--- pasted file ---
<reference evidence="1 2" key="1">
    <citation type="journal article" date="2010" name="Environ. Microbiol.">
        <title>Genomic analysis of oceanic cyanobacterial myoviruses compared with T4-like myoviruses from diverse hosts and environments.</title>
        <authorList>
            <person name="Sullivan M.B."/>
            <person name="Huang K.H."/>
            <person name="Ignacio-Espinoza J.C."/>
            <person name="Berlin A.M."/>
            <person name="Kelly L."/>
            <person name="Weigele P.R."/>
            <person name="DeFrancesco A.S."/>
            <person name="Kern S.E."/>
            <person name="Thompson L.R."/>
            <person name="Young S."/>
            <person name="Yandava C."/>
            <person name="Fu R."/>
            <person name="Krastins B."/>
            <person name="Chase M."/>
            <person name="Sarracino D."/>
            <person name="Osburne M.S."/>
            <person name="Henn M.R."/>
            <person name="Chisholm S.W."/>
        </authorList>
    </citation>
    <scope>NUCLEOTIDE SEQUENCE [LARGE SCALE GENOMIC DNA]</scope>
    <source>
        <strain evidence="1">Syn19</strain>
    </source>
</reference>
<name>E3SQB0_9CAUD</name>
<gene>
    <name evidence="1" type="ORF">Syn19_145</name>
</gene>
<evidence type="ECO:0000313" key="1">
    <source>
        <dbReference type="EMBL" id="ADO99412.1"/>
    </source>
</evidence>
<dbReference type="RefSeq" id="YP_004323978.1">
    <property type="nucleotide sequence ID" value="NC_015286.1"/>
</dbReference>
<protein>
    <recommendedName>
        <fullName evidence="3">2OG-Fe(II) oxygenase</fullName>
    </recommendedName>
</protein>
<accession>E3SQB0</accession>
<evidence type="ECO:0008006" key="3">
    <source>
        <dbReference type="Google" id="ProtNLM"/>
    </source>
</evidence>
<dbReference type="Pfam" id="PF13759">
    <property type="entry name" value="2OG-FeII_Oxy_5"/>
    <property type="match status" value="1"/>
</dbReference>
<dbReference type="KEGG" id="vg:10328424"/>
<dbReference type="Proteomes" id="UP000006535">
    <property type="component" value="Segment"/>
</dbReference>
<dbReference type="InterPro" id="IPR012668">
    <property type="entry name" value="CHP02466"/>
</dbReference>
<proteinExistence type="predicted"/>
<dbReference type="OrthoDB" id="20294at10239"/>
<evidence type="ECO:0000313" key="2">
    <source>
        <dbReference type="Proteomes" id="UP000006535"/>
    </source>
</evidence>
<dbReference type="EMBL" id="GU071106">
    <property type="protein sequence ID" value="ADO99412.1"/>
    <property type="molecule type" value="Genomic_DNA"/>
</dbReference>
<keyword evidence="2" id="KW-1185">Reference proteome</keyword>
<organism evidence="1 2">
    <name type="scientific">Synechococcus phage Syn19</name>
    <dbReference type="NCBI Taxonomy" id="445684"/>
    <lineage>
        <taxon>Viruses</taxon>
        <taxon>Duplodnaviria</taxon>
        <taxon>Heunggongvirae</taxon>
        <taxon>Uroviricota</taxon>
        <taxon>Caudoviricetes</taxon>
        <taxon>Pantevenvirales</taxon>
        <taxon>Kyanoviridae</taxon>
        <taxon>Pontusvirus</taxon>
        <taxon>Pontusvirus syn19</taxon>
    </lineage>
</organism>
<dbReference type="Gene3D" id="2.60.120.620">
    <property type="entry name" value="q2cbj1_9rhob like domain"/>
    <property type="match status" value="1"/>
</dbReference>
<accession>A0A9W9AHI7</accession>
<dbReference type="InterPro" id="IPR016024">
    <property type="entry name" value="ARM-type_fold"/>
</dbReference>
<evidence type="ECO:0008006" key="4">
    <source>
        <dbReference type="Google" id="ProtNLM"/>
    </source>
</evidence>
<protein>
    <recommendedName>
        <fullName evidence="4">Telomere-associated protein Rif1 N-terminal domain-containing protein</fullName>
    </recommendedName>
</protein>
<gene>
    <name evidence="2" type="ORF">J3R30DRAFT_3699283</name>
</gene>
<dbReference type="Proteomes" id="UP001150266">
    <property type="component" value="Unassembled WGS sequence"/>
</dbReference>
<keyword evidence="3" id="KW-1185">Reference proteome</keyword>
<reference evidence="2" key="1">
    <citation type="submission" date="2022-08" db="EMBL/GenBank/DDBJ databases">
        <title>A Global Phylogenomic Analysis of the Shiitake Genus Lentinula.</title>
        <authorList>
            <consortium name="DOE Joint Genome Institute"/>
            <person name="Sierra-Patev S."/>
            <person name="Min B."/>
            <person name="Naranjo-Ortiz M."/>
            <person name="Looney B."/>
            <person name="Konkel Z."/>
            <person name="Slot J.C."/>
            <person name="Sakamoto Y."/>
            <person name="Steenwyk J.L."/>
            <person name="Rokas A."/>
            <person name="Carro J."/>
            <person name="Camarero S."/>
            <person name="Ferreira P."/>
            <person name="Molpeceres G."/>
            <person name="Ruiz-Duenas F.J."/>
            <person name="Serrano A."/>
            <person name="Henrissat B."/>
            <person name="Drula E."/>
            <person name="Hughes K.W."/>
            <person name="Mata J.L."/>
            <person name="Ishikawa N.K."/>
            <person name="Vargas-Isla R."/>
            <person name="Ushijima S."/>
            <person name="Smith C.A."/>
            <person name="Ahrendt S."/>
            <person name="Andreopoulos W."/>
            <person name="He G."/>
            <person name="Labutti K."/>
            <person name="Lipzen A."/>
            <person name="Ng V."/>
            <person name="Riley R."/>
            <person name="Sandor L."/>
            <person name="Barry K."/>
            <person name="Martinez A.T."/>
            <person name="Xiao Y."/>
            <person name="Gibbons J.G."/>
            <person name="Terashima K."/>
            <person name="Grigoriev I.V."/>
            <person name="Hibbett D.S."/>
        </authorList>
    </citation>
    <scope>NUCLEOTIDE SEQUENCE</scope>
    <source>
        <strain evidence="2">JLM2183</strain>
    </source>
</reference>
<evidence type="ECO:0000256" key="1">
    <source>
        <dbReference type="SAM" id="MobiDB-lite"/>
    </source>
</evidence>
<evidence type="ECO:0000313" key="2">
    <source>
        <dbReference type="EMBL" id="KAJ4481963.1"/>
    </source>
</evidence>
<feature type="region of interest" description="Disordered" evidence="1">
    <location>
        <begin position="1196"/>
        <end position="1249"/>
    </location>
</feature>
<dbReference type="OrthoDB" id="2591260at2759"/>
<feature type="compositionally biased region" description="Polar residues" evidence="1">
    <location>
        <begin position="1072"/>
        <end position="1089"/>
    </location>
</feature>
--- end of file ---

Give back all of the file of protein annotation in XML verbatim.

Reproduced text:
<reference evidence="1 2" key="1">
    <citation type="journal article" date="2010" name="Environ. Microbiol.">
        <title>Genomic analysis of oceanic cyanobacterial myoviruses compared with T4-like myoviruses from diverse hosts and environments.</title>
        <authorList>
            <person name="Sullivan M.B."/>
            <person name="Huang K.H."/>
            <person name="Ignacio-Espinoza J.C."/>
            <person name="Berlin A.M."/>
            <person name="Kelly L."/>
            <person name="Weigele P.R."/>
            <person name="DeFrancesco A.S."/>
            <person name="Kern S.E."/>
            <person name="Thompson L.R."/>
            <person name="Young S."/>
            <person name="Yandava C."/>
            <person name="Fu R."/>
            <person name="Krastins B."/>
            <person name="Chase M."/>
            <person name="Sarracino D."/>
            <person name="Osburne M.S."/>
            <person name="Henn M.R."/>
            <person name="Chisholm S.W."/>
        </authorList>
    </citation>
    <scope>NUCLEOTIDE SEQUENCE [LARGE SCALE GENOMIC DNA]</scope>
    <source>
        <strain evidence="1">Syn19</strain>
    </source>
</reference>
<name>E3SQB0_9CAUD</name>
<gene>
    <name evidence="1" type="ORF">Syn19_145</name>
</gene>
<evidence type="ECO:0000313" key="1">
    <source>
        <dbReference type="EMBL" id="ADO99412.1"/>
    </source>
</evidence>
<dbReference type="RefSeq" id="YP_004323978.1">
    <property type="nucleotide sequence ID" value="NC_015286.1"/>
</dbReference>
<protein>
    <recommendedName>
        <fullName evidence="3">2OG-Fe(II) oxygenase</fullName>
    </recommendedName>
</protein>
<accession>E3SQB0</accession>
<evidence type="ECO:0008006" key="3">
    <source>
        <dbReference type="Google" id="ProtNLM"/>
    </source>
</evidence>
<dbReference type="Pfam" id="PF13759">
    <property type="entry name" value="2OG-FeII_Oxy_5"/>
    <property type="match status" value="1"/>
</dbReference>
<dbReference type="KEGG" id="vg:10328424"/>
<dbReference type="Proteomes" id="UP000006535">
    <property type="component" value="Segment"/>
</dbReference>
<dbReference type="InterPro" id="IPR012668">
    <property type="entry name" value="CHP02466"/>
</dbReference>
<proteinExistence type="predicted"/>
<dbReference type="OrthoDB" id="20294at10239"/>
<evidence type="ECO:0000313" key="2">
    <source>
        <dbReference type="Proteomes" id="UP000006535"/>
    </source>
</evidence>
<dbReference type="EMBL" id="GU071106">
    <property type="protein sequence ID" value="ADO99412.1"/>
    <property type="molecule type" value="Genomic_DNA"/>
</dbReference>
<keyword evidence="2" id="KW-1185">Reference proteome</keyword>
<organism evidence="1 2">
    <name type="scientific">Synechococcus phage Syn19</name>
    <dbReference type="NCBI Taxonomy" id="445684"/>
    <lineage>
        <taxon>Viruses</taxon>
        <taxon>Duplodnaviria</taxon>
        <taxon>Heunggongvirae</taxon>
        <taxon>Uroviricota</taxon>
        <taxon>Caudoviricetes</taxon>
        <taxon>Pantevenvirales</taxon>
        <taxon>Kyanoviridae</taxon>
        <taxon>Pontusvirus</taxon>
        <taxon>Pontusvirus syn19</taxon>
    </lineage>
</organism>
<dbReference type="Gene3D" id="2.60.120.620">
    <property type="entry name" value="q2cbj1_9rhob like domain"/>
    <property type="match status" value="1"/>
</dbReference>
<accession>A0A9W9AHI7</accession>
<dbReference type="InterPro" id="IPR016024">
    <property type="entry name" value="ARM-type_fold"/>
</dbReference>
<evidence type="ECO:0008006" key="4">
    <source>
        <dbReference type="Google" id="ProtNLM"/>
    </source>
</evidence>
<protein>
    <recommendedName>
        <fullName evidence="4">Telomere-associated protein Rif1 N-terminal domain-containing protein</fullName>
    </recommendedName>
</protein>
<gene>
    <name evidence="2" type="ORF">J3R30DRAFT_3699283</name>
</gene>
<dbReference type="Proteomes" id="UP001150266">
    <property type="component" value="Unassembled WGS sequence"/>
</dbReference>
<keyword evidence="3" id="KW-1185">Reference proteome</keyword>
<reference evidence="2" key="1">
    <citation type="submission" date="2022-08" db="EMBL/GenBank/DDBJ databases">
        <title>A Global Phylogenomic Analysis of the Shiitake Genus Lentinula.</title>
        <authorList>
            <consortium name="DOE Joint Genome Institute"/>
            <person name="Sierra-Patev S."/>
            <person name="Min B."/>
            <person name="Naranjo-Ortiz M."/>
            <person name="Looney B."/>
            <person name="Konkel Z."/>
            <person name="Slot J.C."/>
            <person name="Sakamoto Y."/>
            <person name="Steenwyk J.L."/>
            <person name="Rokas A."/>
            <person name="Carro J."/>
            <person name="Camarero S."/>
            <person name="Ferreira P."/>
            <person name="Molpeceres G."/>
            <person name="Ruiz-Duenas F.J."/>
            <person name="Serrano A."/>
            <person name="Henrissat B."/>
            <person name="Drula E."/>
            <person name="Hughes K.W."/>
            <person name="Mata J.L."/>
            <person name="Ishikawa N.K."/>
            <person name="Vargas-Isla R."/>
            <person name="Ushijima S."/>
            <person name="Smith C.A."/>
            <person name="Ahrendt S."/>
            <person name="Andreopoulos W."/>
            <person name="He G."/>
            <person name="Labutti K."/>
            <person name="Lipzen A."/>
            <person name="Ng V."/>
            <person name="Riley R."/>
            <person name="Sandor L."/>
            <person name="Barry K."/>
            <person name="Martinez A.T."/>
            <person name="Xiao Y."/>
            <person name="Gibbons J.G."/>
            <person name="Terashima K."/>
            <person name="Grigoriev I.V."/>
            <person name="Hibbett D.S."/>
        </authorList>
    </citation>
    <scope>NUCLEOTIDE SEQUENCE</scope>
    <source>
        <strain evidence="2">JLM2183</strain>
    </source>
</reference>
<evidence type="ECO:0000256" key="1">
    <source>
        <dbReference type="SAM" id="MobiDB-lite"/>
    </source>
</evidence>
<evidence type="ECO:0000313" key="2">
    <source>
        <dbReference type="EMBL" id="KAJ4481963.1"/>
    </source>
</evidence>
<feature type="region of interest" description="Disordered" evidence="1">
    <location>
        <begin position="1196"/>
        <end position="1249"/>
    </location>
</feature>
<dbReference type="OrthoDB" id="2591260at2759"/>
<feature type="compositionally biased region" description="Polar residues" evidence="1">
    <location>
        <begin position="1072"/>
        <end position="1089"/>
    </location>
</feature>